A number of Earth-observation missions, particularly those aimed at monitoring atmosphere composition, require hyperspectral instruments measuring Earth reflectance and emission at very fine spectral resolution. Examples include instruments for ESA’s Sentinel 5 mission, operating in the short-wave IR (SWIR) spectral region to quantify greenhouse gases, and also in the near-IR region (Oxygen-A band) to provide data on clouds, aerosols and atmosphere pressure. Conventional dispersive spectrometers, typically using diffraction gratings, are needed to provide data at moderate spatial resolution over large swath widths. Fine spectral resolution, together with the system aperture needed for radiometric resolution, tends to demand large beam diameters at gratings; this can lead to excessively large spectrometers, driven by the apertures of gratings and the associated collimators and camera lenses. This presents problems for accommodation of space-based spectrometers, particularly on small platforms.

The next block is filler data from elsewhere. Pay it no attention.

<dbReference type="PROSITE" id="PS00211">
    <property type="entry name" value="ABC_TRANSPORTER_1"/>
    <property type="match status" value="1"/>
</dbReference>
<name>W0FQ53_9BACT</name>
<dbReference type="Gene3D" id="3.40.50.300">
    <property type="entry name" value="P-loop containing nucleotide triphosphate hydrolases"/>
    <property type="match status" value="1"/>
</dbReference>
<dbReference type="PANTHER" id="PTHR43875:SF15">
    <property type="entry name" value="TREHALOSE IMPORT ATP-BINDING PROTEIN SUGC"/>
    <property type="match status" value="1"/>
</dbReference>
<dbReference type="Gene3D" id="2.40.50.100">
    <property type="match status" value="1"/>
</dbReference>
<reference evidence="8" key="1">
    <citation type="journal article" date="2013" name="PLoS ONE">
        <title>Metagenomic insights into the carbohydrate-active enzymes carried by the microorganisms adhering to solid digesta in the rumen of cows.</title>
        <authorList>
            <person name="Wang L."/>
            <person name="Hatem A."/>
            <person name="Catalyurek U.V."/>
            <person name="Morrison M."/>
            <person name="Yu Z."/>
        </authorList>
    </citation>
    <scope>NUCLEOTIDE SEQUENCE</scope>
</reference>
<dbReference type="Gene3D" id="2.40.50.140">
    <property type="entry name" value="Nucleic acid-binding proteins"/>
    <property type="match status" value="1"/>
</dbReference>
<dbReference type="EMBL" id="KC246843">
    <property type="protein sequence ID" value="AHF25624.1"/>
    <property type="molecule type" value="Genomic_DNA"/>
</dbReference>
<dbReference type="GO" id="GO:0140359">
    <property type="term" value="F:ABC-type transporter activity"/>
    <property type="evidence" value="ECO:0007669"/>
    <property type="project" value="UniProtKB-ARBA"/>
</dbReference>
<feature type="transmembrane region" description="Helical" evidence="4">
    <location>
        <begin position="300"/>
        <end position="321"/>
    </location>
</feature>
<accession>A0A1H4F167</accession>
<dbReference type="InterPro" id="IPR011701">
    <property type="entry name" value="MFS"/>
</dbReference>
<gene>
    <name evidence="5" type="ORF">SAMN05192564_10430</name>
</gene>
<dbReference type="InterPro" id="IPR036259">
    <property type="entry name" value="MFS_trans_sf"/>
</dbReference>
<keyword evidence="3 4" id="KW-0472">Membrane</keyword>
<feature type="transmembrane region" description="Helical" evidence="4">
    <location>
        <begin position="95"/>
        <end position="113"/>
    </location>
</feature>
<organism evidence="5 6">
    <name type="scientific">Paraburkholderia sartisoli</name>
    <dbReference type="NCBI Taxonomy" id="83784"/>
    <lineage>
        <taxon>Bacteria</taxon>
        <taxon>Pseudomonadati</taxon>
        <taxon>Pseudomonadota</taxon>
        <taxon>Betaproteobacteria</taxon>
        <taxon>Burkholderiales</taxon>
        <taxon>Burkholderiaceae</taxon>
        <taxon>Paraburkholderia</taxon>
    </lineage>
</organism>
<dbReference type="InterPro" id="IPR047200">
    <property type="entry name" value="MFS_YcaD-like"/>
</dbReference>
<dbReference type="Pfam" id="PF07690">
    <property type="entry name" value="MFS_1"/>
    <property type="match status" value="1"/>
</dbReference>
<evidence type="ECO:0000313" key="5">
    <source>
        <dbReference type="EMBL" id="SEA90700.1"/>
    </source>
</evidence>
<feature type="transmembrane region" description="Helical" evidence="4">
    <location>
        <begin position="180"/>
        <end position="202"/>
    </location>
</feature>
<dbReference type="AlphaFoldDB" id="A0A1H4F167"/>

Apertures, and complete spectrometer sizes, are reduced if the gratings provide high angular spectral dispersion (radians/nm) – this is a property of “immersed” gratings 1,2. An immersed grating is a reflecting grating formed on a prism of refracting material, in which the incident and diffracted beams are both in the refracting medium. Instruments will typically use immersed gratings in silicon for short-wave IR bands, and silica for near-IR bands. This paper describes example designs for spectrometers using immersed gratings, and early results from a current development of immersed gratings are outlined.